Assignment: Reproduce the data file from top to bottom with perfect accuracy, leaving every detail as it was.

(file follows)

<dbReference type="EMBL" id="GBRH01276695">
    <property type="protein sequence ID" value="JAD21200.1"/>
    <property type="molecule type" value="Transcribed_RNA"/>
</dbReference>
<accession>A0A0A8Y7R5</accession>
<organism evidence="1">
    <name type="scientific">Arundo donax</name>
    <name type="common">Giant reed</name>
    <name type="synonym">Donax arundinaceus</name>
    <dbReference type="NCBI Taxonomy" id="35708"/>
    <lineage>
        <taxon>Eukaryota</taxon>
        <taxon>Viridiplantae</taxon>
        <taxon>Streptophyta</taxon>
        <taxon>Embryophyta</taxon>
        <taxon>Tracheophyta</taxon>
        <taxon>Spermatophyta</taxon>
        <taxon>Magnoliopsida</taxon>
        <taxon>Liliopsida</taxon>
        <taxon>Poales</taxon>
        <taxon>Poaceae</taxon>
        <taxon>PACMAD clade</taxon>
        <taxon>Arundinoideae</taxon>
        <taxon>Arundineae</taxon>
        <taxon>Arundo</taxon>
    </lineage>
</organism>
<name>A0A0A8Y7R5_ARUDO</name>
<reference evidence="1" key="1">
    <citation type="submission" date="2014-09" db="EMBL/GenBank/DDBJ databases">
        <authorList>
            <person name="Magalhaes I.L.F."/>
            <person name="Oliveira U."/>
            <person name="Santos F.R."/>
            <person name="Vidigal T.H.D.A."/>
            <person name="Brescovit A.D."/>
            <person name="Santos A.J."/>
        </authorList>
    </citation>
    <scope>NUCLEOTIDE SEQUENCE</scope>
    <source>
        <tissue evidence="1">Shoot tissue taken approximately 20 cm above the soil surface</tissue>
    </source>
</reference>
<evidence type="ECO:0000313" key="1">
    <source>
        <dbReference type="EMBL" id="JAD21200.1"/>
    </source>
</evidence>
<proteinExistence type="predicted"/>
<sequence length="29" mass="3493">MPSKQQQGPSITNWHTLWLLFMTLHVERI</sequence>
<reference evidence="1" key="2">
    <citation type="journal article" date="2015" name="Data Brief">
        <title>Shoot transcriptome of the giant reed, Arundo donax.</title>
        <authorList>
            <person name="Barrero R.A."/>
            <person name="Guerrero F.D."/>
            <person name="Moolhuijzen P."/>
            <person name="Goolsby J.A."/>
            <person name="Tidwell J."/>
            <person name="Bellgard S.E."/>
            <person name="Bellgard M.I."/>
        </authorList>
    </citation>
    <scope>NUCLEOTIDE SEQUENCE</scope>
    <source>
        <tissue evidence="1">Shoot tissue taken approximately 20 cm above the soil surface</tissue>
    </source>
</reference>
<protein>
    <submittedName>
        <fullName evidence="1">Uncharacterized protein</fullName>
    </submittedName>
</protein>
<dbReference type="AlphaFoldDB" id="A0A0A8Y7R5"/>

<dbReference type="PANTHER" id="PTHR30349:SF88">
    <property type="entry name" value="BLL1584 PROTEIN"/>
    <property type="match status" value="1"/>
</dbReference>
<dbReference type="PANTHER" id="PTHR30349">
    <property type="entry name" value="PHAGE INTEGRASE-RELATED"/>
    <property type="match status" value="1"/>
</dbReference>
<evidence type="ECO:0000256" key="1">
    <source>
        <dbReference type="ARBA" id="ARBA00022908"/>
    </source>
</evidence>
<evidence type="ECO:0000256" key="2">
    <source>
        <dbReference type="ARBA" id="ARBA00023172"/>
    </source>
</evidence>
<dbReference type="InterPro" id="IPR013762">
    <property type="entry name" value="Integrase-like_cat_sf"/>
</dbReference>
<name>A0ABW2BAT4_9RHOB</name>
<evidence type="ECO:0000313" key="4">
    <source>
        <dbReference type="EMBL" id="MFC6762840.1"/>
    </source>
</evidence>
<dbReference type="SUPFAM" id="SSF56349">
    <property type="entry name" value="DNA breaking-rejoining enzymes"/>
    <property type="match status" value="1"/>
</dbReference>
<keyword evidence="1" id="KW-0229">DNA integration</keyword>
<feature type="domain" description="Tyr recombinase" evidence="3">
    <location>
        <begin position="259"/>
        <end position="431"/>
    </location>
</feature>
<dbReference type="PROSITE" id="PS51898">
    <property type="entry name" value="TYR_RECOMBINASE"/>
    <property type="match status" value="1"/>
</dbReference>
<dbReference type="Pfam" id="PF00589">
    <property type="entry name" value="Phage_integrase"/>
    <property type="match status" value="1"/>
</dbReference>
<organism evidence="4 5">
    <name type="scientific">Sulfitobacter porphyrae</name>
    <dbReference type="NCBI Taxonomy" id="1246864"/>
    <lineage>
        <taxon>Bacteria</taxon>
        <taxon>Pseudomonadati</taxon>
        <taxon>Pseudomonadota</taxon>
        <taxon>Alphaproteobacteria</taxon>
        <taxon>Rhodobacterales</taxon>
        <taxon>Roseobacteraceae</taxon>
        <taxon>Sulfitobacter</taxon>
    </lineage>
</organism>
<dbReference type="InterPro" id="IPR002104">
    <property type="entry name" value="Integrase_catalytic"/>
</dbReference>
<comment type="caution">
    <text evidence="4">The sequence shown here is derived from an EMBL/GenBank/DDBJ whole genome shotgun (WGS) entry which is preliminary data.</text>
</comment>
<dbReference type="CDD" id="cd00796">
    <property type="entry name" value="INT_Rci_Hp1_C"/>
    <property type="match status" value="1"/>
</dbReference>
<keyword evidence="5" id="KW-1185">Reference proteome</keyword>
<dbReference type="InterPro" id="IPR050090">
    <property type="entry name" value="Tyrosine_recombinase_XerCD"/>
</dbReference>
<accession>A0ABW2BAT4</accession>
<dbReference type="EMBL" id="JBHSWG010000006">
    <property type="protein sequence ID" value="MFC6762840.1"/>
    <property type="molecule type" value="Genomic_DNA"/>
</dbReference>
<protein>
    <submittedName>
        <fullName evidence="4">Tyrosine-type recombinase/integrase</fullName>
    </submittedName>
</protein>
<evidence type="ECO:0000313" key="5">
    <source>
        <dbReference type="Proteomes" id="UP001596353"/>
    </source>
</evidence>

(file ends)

<dbReference type="EMBL" id="GBRH01276695">
    <property type="protein sequence ID" value="JAD21200.1"/>
    <property type="molecule type" value="Transcribed_RNA"/>
</dbReference>
<accession>A0A0A8Y7R5</accession>
<organism evidence="1">
    <name type="scientific">Arundo donax</name>
    <name type="common">Giant reed</name>
    <name type="synonym">Donax arundinaceus</name>
    <dbReference type="NCBI Taxonomy" id="35708"/>
    <lineage>
        <taxon>Eukaryota</taxon>
        <taxon>Viridiplantae</taxon>
        <taxon>Streptophyta</taxon>
        <taxon>Embryophyta</taxon>
        <taxon>Tracheophyta</taxon>
        <taxon>Spermatophyta</taxon>
        <taxon>Magnoliopsida</taxon>
        <taxon>Liliopsida</taxon>
        <taxon>Poales</taxon>
        <taxon>Poaceae</taxon>
        <taxon>PACMAD clade</taxon>
        <taxon>Arundinoideae</taxon>
        <taxon>Arundineae</taxon>
        <taxon>Arundo</taxon>
    </lineage>
</organism>
<name>A0A0A8Y7R5_ARUDO</name>
<reference evidence="1" key="1">
    <citation type="submission" date="2014-09" db="EMBL/GenBank/DDBJ databases">
        <authorList>
            <person name="Magalhaes I.L.F."/>
            <person name="Oliveira U."/>
            <person name="Santos F.R."/>
            <person name="Vidigal T.H.D.A."/>
            <person name="Brescovit A.D."/>
            <person name="Santos A.J."/>
        </authorList>
    </citation>
    <scope>NUCLEOTIDE SEQUENCE</scope>
    <source>
        <tissue evidence="1">Shoot tissue taken approximately 20 cm above the soil surface</tissue>
    </source>
</reference>
<evidence type="ECO:0000313" key="1">
    <source>
        <dbReference type="EMBL" id="JAD21200.1"/>
    </source>
</evidence>
<proteinExistence type="predicted"/>
<sequence length="29" mass="3493">MPSKQQQGPSITNWHTLWLLFMTLHVERI</sequence>
<reference evidence="1" key="2">
    <citation type="journal article" date="2015" name="Data Brief">
        <title>Shoot transcriptome of the giant reed, Arundo donax.</title>
        <authorList>
            <person name="Barrero R.A."/>
            <person name="Guerrero F.D."/>
            <person name="Moolhuijzen P."/>
            <person name="Goolsby J.A."/>
            <person name="Tidwell J."/>
            <person name="Bellgard S.E."/>
            <person name="Bellgard M.I."/>
        </authorList>
    </citation>
    <scope>NUCLEOTIDE SEQUENCE</scope>
    <source>
        <tissue evidence="1">Shoot tissue taken approximately 20 cm above the soil surface</tissue>
    </source>
</reference>
<protein>
    <submittedName>
        <fullName evidence="1">Uncharacterized protein</fullName>
    </submittedName>
</protein>
<dbReference type="AlphaFoldDB" id="A0A0A8Y7R5"/>

<dbReference type="PANTHER" id="PTHR30349:SF88">
    <property type="entry name" value="BLL1584 PROTEIN"/>
    <property type="match status" value="1"/>
</dbReference>
<dbReference type="PANTHER" id="PTHR30349">
    <property type="entry name" value="PHAGE INTEGRASE-RELATED"/>
    <property type="match status" value="1"/>
</dbReference>
<evidence type="ECO:0000256" key="1">
    <source>
        <dbReference type="ARBA" id="ARBA00022908"/>
    </source>
</evidence>
<evidence type="ECO:0000256" key="2">
    <source>
        <dbReference type="ARBA" id="ARBA00023172"/>
    </source>
</evidence>
<dbReference type="InterPro" id="IPR013762">
    <property type="entry name" value="Integrase-like_cat_sf"/>
</dbReference>
<name>A0ABW2BAT4_9RHOB</name>
<evidence type="ECO:0000313" key="4">
    <source>
        <dbReference type="EMBL" id="MFC6762840.1"/>
    </source>
</evidence>
<dbReference type="SUPFAM" id="SSF56349">
    <property type="entry name" value="DNA breaking-rejoining enzymes"/>
    <property type="match status" value="1"/>
</dbReference>
<keyword evidence="1" id="KW-0229">DNA integration</keyword>
<feature type="domain" description="Tyr recombinase" evidence="3">
    <location>
        <begin position="259"/>
        <end position="431"/>
    </location>
</feature>
<dbReference type="PROSITE" id="PS51898">
    <property type="entry name" value="TYR_RECOMBINASE"/>
    <property type="match status" value="1"/>
</dbReference>
<dbReference type="Pfam" id="PF00589">
    <property type="entry name" value="Phage_integrase"/>
    <property type="match status" value="1"/>
</dbReference>
<organism evidence="4 5">
    <name type="scientific">Sulfitobacter porphyrae</name>
    <dbReference type="NCBI Taxonomy" id="1246864"/>
    <lineage>
        <taxon>Bacteria</taxon>
        <taxon>Pseudomonadati</taxon>
        <taxon>Pseudomonadota</taxon>
        <taxon>Alphaproteobacteria</taxon>
        <taxon>Rhodobacterales</taxon>
        <taxon>Roseobacteraceae</taxon>
        <taxon>Sulfitobacter</taxon>
    </lineage>
</organism>
<dbReference type="InterPro" id="IPR002104">
    <property type="entry name" value="Integrase_catalytic"/>
</dbReference>
<comment type="caution">
    <text evidence="4">The sequence shown here is derived from an EMBL/GenBank/DDBJ whole genome shotgun (WGS) entry which is preliminary data.</text>
</comment>
<dbReference type="CDD" id="cd00796">
    <property type="entry name" value="INT_Rci_Hp1_C"/>
    <property type="match status" value="1"/>
</dbReference>
<keyword evidence="5" id="KW-1185">Reference proteome</keyword>
<dbReference type="InterPro" id="IPR050090">
    <property type="entry name" value="Tyrosine_recombinase_XerCD"/>
</dbReference>
<accession>A0ABW2BAT4</accession>
<dbReference type="EMBL" id="JBHSWG010000006">
    <property type="protein sequence ID" value="MFC6762840.1"/>
    <property type="molecule type" value="Genomic_DNA"/>
</dbReference>
<protein>
    <submittedName>
        <fullName evidence="4">Tyrosine-type recombinase/integrase</fullName>
    </submittedName>
</protein>
<evidence type="ECO:0000313" key="5">
    <source>
        <dbReference type="Proteomes" id="UP001596353"/>
    </source>
</evidence>